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Another excerpt from a works-in-progress: Today Cancer, Tomorrow The World

July 11, 2012

Here’s another section from the book I’m working on about my battle with The Big C:

 

When I get ready for my nephrostomy, this Irish nurse and this other guy are talking about lunch and staff gossip as she is wrapping rubber bands around my arm to get a vein to tap me. Amazing. Like I’m paperwork. Oddly, her indifference to my plight amused me more than offended me.

Soon I’m being transported to the operating room, I’m in a gurney and lying there like a baby in a crib and being pushed by this guy named AJ down the hospital hallway. And he has to weave around medical staff who are on cell phones and not moving. I said to him, “Boy, she didn’t do a thing to make that turn easier for you.” AJ shrugged and said, “Happens all the time. The worst are the doctors, sometimes they stand right in the middle of the hallway and won’t move. They just think they’re so important.” I said, “A friend of mine is a respiratory therapist, he said the more important the organ the bigger the asshole.” “That’s true,” said AJ. “Before a person becomes a doctor, I think they should have an IV in their arm and wheeled around in a gurney through every hallway in the hospital and then brought to their office. Maybe they have to see the world they look down upon to see why some people don’t look up to them.”

 

When I’m wheeled into the operating room, the staff is upbeat and friendly. One person cheerfully greets me with, “Welcome to our office!” They AWAKEN me. I start goofing on the procedure and them and we’re all laughing. They put a blood pressure wrap on my arm to monitor me, and I said to the nurse, “I’m like you, this is not the first time we’ve been squeezed by an inanimate object.” They crack up. Another nurse says how she walks around her house and vacuums with her iPod on. I said, “So you don’t hear the rats in your place.” A guy says, “She actually does have a rat in her apartment.” Then I say, “Which ex-husband is that?” They all crack up. She says, “I’m just unlucky in love.” And I say, “With that personality I’m not surprised.” They chuckle and say, “We want this guy back…it’s too bad we have to put him under, we want him to keep talking.”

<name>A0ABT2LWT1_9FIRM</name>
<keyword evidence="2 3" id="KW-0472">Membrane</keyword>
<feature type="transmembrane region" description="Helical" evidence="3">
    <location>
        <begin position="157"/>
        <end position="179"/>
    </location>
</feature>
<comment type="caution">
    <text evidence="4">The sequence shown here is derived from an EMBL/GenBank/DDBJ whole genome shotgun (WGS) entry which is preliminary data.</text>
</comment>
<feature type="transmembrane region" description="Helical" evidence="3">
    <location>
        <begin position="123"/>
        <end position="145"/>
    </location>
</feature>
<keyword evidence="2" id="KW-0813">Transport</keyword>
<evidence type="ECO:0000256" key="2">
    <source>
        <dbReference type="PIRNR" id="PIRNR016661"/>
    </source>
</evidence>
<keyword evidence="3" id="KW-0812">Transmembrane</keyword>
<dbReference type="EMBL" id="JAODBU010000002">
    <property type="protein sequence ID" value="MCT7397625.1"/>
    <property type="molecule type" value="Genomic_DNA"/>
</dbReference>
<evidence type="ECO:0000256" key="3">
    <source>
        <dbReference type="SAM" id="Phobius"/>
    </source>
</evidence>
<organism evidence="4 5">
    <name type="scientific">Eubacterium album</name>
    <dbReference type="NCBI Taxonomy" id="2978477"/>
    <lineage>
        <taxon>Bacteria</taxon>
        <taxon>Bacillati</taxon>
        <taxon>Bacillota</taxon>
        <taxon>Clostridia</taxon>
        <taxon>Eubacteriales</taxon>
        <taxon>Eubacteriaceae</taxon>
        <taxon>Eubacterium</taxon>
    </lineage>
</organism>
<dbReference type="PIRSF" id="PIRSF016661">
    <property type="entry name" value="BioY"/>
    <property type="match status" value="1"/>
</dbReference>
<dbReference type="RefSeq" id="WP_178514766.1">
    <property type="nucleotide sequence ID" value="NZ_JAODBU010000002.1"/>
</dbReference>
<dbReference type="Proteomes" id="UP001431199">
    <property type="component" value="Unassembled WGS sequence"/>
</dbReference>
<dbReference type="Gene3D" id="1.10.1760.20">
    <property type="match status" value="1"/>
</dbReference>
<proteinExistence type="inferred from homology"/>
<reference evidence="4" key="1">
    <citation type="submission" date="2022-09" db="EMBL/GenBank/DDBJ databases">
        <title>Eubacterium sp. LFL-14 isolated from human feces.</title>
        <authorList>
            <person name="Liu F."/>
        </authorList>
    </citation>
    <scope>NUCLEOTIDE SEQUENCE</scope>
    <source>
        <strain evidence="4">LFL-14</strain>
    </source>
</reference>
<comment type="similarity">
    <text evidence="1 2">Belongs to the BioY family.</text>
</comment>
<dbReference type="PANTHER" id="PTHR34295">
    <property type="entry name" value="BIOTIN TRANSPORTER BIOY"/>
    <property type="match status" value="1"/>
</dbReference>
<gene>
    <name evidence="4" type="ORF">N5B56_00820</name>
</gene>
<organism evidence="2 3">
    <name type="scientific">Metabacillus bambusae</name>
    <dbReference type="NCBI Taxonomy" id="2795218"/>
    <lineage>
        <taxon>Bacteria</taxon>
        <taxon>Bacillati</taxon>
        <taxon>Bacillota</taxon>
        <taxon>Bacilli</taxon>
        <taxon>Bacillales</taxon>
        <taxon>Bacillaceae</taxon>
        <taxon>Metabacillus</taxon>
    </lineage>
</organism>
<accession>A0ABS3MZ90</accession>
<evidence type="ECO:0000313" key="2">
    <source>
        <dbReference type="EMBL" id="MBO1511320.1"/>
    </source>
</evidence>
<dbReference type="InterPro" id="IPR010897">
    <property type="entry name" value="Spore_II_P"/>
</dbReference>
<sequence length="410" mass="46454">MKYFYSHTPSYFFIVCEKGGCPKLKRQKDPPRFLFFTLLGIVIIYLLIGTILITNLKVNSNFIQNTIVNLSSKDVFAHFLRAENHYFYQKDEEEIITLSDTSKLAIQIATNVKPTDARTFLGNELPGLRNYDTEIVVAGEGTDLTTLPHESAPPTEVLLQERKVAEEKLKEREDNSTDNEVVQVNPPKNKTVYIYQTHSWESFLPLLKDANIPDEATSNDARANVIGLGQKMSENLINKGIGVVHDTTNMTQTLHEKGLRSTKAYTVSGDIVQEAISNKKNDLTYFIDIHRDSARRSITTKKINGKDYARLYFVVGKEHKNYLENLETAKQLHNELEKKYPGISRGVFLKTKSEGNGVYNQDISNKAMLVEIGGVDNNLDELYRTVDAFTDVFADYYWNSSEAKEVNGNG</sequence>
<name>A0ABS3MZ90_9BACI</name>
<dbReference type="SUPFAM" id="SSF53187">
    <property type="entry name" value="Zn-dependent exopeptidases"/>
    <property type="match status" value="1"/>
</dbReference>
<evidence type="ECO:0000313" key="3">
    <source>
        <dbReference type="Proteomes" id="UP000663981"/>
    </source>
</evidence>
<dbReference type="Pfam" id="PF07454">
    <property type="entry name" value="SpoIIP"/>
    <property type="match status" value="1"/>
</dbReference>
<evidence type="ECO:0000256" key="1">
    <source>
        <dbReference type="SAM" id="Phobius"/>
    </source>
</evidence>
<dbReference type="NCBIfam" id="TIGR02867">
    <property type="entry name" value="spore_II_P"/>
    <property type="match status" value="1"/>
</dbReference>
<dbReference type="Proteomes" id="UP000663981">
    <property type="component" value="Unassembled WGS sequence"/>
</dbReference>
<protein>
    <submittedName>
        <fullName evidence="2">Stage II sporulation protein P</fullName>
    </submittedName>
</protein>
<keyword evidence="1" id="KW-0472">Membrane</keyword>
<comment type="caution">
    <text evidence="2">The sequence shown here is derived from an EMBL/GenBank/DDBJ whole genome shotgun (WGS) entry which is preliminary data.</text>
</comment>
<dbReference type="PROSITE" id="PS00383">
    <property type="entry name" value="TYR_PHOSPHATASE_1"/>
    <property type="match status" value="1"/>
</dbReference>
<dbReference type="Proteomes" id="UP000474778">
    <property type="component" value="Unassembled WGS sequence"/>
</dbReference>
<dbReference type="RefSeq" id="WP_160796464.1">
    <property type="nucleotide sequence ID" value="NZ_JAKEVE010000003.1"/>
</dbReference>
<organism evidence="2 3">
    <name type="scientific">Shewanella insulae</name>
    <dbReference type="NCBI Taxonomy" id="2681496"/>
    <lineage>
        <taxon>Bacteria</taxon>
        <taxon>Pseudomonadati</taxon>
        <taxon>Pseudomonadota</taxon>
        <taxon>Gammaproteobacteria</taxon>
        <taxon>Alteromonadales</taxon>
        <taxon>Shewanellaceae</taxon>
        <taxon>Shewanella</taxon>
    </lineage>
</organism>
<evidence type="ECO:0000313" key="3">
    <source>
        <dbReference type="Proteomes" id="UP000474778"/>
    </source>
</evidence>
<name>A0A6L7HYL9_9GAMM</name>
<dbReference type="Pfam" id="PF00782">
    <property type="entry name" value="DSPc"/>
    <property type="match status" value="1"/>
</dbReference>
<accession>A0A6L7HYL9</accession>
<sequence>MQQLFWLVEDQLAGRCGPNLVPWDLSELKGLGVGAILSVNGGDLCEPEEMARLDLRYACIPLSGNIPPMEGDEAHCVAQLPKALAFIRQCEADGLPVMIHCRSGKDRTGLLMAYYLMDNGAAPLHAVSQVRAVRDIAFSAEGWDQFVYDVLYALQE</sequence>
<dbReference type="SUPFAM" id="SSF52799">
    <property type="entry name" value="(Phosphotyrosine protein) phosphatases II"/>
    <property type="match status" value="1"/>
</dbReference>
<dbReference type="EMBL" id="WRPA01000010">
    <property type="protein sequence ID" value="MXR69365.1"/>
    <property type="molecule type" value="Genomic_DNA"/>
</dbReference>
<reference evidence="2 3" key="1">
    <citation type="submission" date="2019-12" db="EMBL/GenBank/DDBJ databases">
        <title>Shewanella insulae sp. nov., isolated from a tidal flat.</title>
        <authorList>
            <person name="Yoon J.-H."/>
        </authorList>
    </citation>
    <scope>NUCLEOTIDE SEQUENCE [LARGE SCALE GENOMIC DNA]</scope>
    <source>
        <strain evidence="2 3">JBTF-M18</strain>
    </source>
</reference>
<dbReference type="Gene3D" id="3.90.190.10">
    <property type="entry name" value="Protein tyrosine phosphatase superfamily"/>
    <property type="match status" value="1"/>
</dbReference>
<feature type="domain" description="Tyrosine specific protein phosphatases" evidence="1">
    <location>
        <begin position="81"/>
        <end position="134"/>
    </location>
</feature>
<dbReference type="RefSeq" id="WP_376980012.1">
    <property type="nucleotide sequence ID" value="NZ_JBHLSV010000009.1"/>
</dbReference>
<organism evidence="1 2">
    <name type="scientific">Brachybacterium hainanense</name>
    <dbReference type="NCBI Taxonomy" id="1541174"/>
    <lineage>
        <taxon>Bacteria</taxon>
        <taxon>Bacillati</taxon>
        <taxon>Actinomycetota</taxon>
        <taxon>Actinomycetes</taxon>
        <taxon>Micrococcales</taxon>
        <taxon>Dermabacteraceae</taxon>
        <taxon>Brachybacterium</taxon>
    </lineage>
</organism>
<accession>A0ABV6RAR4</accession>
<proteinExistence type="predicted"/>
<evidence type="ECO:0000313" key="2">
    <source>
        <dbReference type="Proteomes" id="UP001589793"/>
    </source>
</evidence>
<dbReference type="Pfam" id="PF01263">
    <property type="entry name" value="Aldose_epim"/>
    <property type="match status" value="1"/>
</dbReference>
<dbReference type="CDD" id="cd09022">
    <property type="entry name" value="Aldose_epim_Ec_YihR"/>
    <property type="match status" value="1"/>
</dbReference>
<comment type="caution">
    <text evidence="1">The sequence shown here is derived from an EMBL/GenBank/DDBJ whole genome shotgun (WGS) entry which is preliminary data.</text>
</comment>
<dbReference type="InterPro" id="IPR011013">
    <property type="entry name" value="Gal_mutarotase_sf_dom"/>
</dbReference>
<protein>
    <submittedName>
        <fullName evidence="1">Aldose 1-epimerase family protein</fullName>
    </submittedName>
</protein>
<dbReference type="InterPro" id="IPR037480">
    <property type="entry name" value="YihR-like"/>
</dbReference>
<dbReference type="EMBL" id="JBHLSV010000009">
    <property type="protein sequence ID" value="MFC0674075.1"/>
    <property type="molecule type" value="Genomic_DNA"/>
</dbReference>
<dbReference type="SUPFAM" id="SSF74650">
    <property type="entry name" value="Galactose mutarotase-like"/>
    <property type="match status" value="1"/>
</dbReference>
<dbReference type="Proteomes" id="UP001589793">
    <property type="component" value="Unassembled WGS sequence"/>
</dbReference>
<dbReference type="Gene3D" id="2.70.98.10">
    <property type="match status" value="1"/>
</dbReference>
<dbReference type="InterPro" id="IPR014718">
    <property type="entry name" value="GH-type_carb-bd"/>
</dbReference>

After the procedure, I’m dazed and loopy from the meds, I feel more alive than ever. They give me fruit juices and it’s like being spoiled when you’rr a kid with a cold and you love the attention–no one is going to say no to anything you want. I thought back to when I was a kid and I had the mumps. My Mom and I left the doctor’s office and walk past a drug store, its display window included two plastic toy ships, and black freighter, and the USS Hope, a white ship. I’d always stare at them. They were both priced at $1.99. I was always looking for for my bathtub fleet. My mother must have noticed my interest in the ships. Later that day,  I was in bed with a fever, Dad came onto and brought me a present, but it was the freighter. I remember crying, “I wanted the USS Hope!” My Dad left and came back with the US Hope. I remember lying in the bed and being catered to, my mother checking on me, and everything relied on how I felt that day. When I started to get better, I didn’t want lose all the attention; after all, I wasn’t going to school, and outside of having to get up to go to the bathroom and missing out on TV. I wanted to prolong the drug of being healed. When people feel sorry for you it’s a great high, I think that’s why losers lean towards self-pity to trap people. And you know what? When I got over the mumps and put that US Hope boat in the bathtub, it capsized. My Dad forgave my selfishness. I imagine him near me again, a look of concern on his face, holding out a boat of hope.

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